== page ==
“I’m either Irish when I’m in Ireland or I’m all Filipino when I’m in the Philippines.”

For my parents and everything they’ve done for us

For some Filipino children, it’s common to have a parent or even both parents working abroad to provide for them. Their only connections being through balikbayan boxes, nightly Skype calls and texts. But for some Filipino children, they’re transported to another country and navigate a new language and a new culture, all while keeping up their motherland’s culture at home.

Faye experienced both. Her father took an “opportunity and moved to Ireland,” leaving her and her family in her hometown of Naga City in Bicol. She said she never felt the impact of his absence, however. “I didn’t really notice he was gone. Whenever he came home, we had a wishlist like ‘Dad since you’re like in a foreign country, get us these things as presents.’ I wasn’t sad about it. I miss him, but I wasn’t wishing he was [there in the Philippines].” “I didn’t really take the idea of not having my dad around for most of my childhood, but I never thought about it as as a bad thing, I didn’t hold it against him.” She describes his homecoming for two weeks as “happy”, they would go out for excursions for arrozcaldo [Filipino congee] and visit their extended family. “It was weird though because whenever he left, I wasn’t sad because it’s just like I’m gonna see him again in a year.”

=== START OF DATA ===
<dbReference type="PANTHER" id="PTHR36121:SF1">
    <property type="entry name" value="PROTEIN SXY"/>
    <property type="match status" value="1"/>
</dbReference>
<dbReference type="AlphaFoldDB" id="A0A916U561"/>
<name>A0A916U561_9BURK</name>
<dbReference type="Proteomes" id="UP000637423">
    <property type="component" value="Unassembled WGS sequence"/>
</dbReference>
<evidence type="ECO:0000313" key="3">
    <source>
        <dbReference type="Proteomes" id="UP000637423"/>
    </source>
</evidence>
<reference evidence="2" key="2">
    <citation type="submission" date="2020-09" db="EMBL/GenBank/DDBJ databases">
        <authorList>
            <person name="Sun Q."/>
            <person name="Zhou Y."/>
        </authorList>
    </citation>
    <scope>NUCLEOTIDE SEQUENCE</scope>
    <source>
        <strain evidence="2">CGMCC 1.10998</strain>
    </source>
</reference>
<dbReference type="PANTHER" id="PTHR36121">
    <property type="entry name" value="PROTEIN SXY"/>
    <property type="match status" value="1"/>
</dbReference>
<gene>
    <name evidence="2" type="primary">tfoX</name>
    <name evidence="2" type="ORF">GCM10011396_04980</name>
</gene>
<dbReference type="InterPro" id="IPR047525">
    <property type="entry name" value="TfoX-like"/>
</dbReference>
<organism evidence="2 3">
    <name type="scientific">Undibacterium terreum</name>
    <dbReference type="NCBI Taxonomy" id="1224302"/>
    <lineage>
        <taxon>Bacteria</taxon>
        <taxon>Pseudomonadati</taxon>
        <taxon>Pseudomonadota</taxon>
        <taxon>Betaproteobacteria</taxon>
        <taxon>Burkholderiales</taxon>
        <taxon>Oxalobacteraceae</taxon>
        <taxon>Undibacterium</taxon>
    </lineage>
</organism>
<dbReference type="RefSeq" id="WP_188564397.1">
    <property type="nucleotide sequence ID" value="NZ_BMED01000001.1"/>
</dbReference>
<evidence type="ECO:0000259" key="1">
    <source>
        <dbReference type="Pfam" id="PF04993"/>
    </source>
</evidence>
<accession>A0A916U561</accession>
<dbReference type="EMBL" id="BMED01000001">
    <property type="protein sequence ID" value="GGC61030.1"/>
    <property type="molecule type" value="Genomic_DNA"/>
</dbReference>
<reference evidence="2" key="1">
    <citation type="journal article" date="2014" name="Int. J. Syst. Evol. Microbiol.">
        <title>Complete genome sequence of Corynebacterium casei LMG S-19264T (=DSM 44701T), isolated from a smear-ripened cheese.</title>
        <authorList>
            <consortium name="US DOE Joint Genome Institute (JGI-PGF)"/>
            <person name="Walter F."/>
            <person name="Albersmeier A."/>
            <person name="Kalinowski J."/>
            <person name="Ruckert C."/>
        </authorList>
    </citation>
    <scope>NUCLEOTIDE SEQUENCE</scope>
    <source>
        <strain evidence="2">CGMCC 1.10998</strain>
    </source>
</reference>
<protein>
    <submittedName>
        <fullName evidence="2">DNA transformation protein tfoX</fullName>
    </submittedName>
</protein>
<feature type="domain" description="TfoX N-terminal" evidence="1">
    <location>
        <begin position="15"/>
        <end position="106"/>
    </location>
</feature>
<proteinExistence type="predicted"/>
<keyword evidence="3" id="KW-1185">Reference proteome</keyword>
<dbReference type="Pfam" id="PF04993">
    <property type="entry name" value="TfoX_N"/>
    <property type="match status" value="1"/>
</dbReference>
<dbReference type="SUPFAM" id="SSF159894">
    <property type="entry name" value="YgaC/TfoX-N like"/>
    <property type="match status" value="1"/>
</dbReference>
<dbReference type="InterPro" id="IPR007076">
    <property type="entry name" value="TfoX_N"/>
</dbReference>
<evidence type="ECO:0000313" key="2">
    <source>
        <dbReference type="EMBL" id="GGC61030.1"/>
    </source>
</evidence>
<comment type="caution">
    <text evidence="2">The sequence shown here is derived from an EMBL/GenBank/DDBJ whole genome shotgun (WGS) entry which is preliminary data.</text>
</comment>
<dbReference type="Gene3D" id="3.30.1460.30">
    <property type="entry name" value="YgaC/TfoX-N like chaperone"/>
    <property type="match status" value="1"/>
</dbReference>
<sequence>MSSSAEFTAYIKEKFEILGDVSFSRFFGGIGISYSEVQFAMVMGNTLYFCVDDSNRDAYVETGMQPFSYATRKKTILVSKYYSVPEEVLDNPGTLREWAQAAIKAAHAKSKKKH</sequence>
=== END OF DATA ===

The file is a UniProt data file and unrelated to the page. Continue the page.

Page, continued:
Life started to shift for her as she prepared to move to Ireland. She was homeschooled by her mother and “established a rule where we weren’t allowed to speak Tagalog, we had to try and practice our English. I remember hating it, I was like ‘why do I have to do this, it’s such a chore.’” The decision was made her parents, and also her father “wanting to see [her and her siblings] grow up. It was hard for him, I think if he had moved back to the Philippines we would have struggled financially. I think the best choice was for us to move here.”